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  • Tumors of the adrenal medulla that produce, secrete, and store catecholamines
  • Norepinephrine is predominantly secreted along with small amounts of epinephrine, and occasionally dopamine
  • Perioperative mortality has been reported to be as high as 45% from cardiovascular causes, and directly correlates with tumor size and degree of catecholamine secretion. With appropriate management, mortality is very low
  • Surgical exploration is curative in 95% of cases, with reduction in mortality to 3%
  • Rule of 10s: 10% are malignant, 10% are extra-adrenal, 10% are bilateral
  • Occasionally associated with syndromes: MEN IIA, MEN IIB, von Hippel-Lindau disease, or in rare cases, Von Recklinghausen’s disease, tuberous sclerosis, and Sturge-Weber syndrome
  • Typical presentation is a young adult in 30s to 50s with sustained hypertension (or occasionally paroxysmal), tachycardia, palpitations, tremor, sweating, flushing, hyperglycemia (secondary to α-stimulated inhibition of insulin secretion)
  • Cerebral vascular accidents and myocardial infarction are possible
  • In patients with chest pain and dyspnea, catecholamine-induced cardiomyopathy should be ruled out. The cardiomyopathy may be reversible if the catecholamine stimulation is removed early before fibrosis has occurred
  • Diagnosis: elevated plasma levels of free catecholamines and elevated urinary vanillylmandelic acid (VMA) levels along with CT findings
  • MIBG (methyl-iodo-benzyl-guanidine) scan may be needed to locate tumor(s)


  • Evaluate for signs of end-organ damage and optimize medical treatment to minimize risk
  • Continue α-adrenergic blockade for at least 10 to 14 days before surgery
    • Both noncompetitive blockers (phenoxybenzamine) and selective α1 blockers (prazosin) have been shown to be equally effective in controlling blood pressure
  • Continue beta blocker therapy (usually used in patients with persistent tachycardia or dysrhythmias), but only with concurrent alpha blockade to avoid unopposed α-mediated vasoconstriction
  • Optimization of medical management indicated by the following:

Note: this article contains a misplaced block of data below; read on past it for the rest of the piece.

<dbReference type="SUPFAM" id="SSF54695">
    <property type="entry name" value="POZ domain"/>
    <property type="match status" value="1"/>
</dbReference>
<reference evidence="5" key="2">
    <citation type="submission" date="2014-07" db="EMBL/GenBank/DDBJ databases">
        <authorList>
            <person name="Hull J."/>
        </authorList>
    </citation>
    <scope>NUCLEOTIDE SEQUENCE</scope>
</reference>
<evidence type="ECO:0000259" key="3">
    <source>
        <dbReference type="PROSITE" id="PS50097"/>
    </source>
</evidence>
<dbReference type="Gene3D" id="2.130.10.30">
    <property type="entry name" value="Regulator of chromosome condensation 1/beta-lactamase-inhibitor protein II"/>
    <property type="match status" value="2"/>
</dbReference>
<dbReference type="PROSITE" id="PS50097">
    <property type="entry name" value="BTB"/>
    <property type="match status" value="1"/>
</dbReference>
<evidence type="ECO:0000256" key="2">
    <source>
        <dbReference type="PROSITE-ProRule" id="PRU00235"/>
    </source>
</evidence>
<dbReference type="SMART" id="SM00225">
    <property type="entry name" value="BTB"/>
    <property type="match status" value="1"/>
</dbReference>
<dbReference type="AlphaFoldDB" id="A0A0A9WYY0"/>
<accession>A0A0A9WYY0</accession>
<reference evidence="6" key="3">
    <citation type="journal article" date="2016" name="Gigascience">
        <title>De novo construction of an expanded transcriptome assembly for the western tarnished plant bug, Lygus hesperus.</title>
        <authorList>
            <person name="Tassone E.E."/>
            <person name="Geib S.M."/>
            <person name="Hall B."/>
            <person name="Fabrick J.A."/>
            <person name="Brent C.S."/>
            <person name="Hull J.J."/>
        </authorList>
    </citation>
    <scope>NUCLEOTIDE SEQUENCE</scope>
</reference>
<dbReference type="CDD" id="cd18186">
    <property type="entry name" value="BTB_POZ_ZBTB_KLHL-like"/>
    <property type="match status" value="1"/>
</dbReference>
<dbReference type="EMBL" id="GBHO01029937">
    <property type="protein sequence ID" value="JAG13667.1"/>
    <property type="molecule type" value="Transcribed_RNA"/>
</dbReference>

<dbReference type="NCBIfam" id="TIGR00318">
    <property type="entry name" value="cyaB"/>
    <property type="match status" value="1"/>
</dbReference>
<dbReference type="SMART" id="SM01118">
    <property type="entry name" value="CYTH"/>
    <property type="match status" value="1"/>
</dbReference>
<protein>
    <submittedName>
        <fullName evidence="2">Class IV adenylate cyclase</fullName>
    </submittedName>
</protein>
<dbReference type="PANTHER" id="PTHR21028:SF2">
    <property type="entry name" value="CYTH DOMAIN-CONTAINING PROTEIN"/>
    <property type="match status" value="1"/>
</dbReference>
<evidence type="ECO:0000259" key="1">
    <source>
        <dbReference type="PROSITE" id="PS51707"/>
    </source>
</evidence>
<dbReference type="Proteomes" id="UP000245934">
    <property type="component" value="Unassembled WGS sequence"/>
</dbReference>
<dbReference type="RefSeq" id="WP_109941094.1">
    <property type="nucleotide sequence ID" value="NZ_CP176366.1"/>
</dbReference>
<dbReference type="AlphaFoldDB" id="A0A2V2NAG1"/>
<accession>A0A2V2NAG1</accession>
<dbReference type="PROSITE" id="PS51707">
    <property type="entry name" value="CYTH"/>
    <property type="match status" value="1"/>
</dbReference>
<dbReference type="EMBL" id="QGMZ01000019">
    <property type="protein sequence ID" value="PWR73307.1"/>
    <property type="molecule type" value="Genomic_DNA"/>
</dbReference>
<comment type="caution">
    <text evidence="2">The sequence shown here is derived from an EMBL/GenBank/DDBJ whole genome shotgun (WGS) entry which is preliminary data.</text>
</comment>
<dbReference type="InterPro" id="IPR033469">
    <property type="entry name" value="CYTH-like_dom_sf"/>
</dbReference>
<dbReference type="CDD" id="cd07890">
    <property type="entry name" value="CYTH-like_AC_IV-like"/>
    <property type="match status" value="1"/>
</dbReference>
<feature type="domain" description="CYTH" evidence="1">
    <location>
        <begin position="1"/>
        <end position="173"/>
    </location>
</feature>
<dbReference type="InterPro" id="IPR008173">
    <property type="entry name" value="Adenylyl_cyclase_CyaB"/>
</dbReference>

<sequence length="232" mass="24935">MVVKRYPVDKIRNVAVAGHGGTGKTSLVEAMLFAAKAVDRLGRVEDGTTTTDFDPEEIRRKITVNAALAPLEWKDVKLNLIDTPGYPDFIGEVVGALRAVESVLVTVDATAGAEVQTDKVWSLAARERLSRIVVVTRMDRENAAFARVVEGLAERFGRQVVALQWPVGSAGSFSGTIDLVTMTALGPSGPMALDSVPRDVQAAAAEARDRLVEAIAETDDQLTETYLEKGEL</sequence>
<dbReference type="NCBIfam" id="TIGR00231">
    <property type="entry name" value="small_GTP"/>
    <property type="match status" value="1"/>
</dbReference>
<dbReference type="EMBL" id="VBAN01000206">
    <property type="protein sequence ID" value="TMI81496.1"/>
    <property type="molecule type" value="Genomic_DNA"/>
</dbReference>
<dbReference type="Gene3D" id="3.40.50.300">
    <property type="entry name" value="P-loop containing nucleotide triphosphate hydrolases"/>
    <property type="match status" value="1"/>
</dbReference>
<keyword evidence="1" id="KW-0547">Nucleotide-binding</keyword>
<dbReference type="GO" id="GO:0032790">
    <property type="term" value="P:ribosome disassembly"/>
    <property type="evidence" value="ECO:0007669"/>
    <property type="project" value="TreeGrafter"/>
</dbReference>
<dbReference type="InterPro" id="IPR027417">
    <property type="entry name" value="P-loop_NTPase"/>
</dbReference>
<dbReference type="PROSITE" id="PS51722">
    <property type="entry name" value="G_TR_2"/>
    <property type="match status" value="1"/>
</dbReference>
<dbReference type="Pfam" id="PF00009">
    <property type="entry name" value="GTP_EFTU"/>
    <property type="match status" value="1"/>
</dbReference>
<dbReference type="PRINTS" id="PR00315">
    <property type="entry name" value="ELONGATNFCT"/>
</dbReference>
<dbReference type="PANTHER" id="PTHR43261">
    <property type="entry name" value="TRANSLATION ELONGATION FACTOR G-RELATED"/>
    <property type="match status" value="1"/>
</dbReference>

• No in-hospital blood pressure higher than 165/90 for 48 hours before surgery
    • Presence of orthostatic hypotension but blood pressure on standing no lower than 80/45 (and typically stuffy nose because of vasodilation)
    • ECG free of ST-T changes
    • No more than one premature ventricular contraction present every 5 minutes
  • Preoperative workup should include
    • TTE to evaluate LV function and relaxation
    • Labs: Na, K, and glucose
  • Normalization of intravascular volume and return of hematocrit toward normal is also recommended
  • Have in room
    • Phentolamine (Bolus: 2–5 mg, Infusion: 1–30 mcg/kg/min)
    • Lidocaine (Bolus: 100 mg, usual concentration 20 mg/mL)
    • Amiodarone (Give 150 mg slowly over 10 minutes, usual concentration 50 mg/mL)

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Brief List of Drugs to Prepare Besides Usual GA Setup
MedicationDilutionInfusion range
Nitroprusside50 mg in 250 mL = 200 mcg/mL0.5–10 mcg/kg/min
Nitroglycerin50 mg in 250 mL = 200 mcg/mL0.5–10 mcg/kg/min
Nicardipine25 mg in 250 mL = 100mcg/mL
  • Start at 5mg/h
  • Increase as needed by 2.5 mg/h increments up to 15 mg/h
Esmolol2.5 g in 250 mL = 10 mcg/mL5–200 mcg/kg/min
Phenylephrine20 mg in 250 mL = 80 mcg/mL0.2–1 mcg/kg/min
Norepinephrine4 mg in 250 mL = 16 mcg/mL0.2–20 mcg/min

  • Pre-induction arterial line
  • Central venous ...

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